LINCOLN, Neb. — An American Indian tribe sued some of the world’s largest beer makers Thursday, claiming they knowingly contributed to devastating alcohol-related problems on South Dakota’s Pine Ridge Indian Reservation.
The Oglala Sioux Tribe of South Dakota said it is demanding $500 million in damages for the cost of health care, social services and child rehabilitation caused by chronic alcoholism on the reservation, which encompasses some of the nation’s most impoverished counties.
The lawsuit filed in U.S. District Court of Nebraska also targets four beer stores in Whiteclay, a Nebraska town near the reservation’s border that, despite having only about a dozen residents, sold nearly 5 million cans of beer in 2010.
Tribal leaders and activists blame the Whiteclay businesses for chronic alcohol abuse and bootlegging on the Pine Ridge reservation, where all alcohol is banned. They say most of the stores’ customers come from the reservation, which spans southwest South Dakota and dips into Nebraska.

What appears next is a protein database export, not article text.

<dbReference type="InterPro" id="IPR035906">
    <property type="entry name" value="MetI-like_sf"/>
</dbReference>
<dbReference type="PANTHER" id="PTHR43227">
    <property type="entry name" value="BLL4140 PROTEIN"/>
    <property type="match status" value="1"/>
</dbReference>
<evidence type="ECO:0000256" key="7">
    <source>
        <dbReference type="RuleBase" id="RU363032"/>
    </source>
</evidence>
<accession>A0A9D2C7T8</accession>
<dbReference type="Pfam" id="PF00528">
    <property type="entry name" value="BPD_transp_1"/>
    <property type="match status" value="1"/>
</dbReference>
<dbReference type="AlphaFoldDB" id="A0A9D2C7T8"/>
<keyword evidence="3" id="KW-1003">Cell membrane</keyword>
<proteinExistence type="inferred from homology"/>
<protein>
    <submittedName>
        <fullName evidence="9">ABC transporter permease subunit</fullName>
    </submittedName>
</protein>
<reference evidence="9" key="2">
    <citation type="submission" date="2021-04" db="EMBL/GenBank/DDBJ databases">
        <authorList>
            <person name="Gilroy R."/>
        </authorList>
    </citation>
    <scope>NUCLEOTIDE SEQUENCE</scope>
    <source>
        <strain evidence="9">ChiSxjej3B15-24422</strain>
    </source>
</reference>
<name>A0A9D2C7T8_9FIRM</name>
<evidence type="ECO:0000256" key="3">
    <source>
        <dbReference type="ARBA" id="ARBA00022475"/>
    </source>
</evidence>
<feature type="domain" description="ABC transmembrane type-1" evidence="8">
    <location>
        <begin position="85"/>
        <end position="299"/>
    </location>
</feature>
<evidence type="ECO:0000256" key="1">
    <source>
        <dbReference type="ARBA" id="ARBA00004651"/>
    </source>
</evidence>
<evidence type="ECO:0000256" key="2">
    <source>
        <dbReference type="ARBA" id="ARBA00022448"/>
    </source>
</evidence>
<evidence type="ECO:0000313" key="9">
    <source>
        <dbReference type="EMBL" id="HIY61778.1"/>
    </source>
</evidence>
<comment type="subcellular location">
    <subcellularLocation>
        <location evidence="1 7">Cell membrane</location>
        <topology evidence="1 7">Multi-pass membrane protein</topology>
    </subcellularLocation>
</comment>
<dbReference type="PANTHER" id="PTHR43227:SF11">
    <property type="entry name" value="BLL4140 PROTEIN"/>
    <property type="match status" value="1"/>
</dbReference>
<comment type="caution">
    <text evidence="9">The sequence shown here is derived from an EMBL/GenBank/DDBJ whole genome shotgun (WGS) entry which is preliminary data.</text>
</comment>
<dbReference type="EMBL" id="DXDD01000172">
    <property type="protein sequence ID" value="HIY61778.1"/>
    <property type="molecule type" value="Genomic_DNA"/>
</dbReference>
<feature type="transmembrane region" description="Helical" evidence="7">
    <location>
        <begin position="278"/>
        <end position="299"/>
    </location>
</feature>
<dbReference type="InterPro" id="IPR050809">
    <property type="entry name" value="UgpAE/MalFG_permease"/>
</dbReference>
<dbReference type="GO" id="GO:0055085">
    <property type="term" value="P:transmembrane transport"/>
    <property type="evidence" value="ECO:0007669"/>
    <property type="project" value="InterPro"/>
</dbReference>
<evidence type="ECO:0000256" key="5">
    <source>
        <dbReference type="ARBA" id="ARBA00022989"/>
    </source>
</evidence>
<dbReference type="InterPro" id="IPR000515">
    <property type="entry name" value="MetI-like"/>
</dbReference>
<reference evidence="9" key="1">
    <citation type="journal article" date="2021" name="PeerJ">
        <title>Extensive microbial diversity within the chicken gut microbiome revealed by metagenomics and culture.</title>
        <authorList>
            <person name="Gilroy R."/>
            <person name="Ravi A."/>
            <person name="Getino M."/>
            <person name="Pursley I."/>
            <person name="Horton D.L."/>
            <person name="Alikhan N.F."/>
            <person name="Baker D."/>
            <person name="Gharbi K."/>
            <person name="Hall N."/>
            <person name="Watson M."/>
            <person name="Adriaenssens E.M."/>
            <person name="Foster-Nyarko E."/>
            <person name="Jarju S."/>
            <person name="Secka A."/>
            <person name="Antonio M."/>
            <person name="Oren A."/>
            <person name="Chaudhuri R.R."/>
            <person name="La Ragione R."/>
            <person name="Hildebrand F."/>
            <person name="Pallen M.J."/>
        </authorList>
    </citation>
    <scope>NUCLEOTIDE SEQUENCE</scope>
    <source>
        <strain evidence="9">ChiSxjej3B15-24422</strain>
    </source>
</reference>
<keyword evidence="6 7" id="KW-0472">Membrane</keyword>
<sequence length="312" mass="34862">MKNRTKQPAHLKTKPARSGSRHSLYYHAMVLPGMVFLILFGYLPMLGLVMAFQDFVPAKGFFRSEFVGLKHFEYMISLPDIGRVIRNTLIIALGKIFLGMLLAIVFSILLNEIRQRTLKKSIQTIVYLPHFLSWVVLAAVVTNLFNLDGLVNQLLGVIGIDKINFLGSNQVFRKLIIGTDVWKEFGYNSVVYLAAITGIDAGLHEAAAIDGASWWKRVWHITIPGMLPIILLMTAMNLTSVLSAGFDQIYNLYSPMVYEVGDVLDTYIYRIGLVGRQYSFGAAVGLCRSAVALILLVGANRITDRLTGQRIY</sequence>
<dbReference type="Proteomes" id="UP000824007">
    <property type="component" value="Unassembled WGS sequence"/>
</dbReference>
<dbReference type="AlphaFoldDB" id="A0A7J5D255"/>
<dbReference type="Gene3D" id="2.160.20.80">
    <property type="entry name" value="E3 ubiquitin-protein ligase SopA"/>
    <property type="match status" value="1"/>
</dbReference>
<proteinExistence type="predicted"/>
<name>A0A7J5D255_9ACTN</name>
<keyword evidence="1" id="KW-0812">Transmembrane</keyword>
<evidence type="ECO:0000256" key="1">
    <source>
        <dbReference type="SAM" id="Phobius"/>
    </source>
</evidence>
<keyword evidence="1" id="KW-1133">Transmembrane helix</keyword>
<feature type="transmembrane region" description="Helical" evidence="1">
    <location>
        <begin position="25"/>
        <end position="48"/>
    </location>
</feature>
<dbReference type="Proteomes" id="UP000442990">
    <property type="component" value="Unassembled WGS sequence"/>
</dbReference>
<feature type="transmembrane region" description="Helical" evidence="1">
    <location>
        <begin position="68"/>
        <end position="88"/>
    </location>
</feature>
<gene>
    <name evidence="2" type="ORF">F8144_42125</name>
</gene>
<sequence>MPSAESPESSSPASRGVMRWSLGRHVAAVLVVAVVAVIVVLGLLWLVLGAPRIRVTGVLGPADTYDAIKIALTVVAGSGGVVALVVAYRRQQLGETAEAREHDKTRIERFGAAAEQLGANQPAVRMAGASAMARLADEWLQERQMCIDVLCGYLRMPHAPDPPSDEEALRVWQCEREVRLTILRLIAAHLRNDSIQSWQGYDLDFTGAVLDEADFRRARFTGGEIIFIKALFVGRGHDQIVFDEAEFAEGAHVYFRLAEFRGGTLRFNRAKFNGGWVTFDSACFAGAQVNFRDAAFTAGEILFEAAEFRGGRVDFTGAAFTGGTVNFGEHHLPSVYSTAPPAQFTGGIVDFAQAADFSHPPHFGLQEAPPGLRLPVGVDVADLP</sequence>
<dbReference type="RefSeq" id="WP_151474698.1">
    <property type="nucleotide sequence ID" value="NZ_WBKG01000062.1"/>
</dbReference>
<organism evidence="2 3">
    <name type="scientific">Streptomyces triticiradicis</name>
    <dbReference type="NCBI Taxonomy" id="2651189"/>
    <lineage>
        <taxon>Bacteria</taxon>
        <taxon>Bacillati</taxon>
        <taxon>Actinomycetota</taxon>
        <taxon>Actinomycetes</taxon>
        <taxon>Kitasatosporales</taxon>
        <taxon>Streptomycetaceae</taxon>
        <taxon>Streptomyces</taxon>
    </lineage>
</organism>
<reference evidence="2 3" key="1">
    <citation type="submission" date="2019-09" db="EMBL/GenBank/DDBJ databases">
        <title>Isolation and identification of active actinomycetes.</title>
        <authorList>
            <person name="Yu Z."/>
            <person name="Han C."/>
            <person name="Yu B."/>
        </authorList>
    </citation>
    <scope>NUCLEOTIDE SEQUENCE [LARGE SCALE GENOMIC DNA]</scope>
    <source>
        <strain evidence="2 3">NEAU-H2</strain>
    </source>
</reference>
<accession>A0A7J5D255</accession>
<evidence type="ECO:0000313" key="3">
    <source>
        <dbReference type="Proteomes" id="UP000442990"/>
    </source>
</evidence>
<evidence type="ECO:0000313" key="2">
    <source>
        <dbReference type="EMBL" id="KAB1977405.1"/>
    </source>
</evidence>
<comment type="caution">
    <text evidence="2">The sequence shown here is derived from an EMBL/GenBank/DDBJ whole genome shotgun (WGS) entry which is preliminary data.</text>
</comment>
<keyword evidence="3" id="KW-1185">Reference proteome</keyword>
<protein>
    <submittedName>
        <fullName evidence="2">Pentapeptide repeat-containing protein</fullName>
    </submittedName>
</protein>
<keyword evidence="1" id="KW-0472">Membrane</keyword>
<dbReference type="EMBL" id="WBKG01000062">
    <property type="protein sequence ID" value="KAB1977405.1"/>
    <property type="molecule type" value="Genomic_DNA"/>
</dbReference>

“You cannot sell 4.9 million 12-ounce cans of beer and wash your hands like Pontius Pilate, and say we’ve got nothing to do with it being smuggled,” said Tom White, the tribe’s Omaha-based attorney.
Owners of the four beer stores in Whiteclay were unavailable or declined comment Thursday when contacted by The Associated Press. A spokeswoman for Anheuser-Busch InBev Worldwide said she was not yet aware of the lawsuit, and the other four companies being sued — SAB Miller, Molson Coors Brewing Company, MillerCoors LLC and Pabst Brewing Company — did not immediately return messages.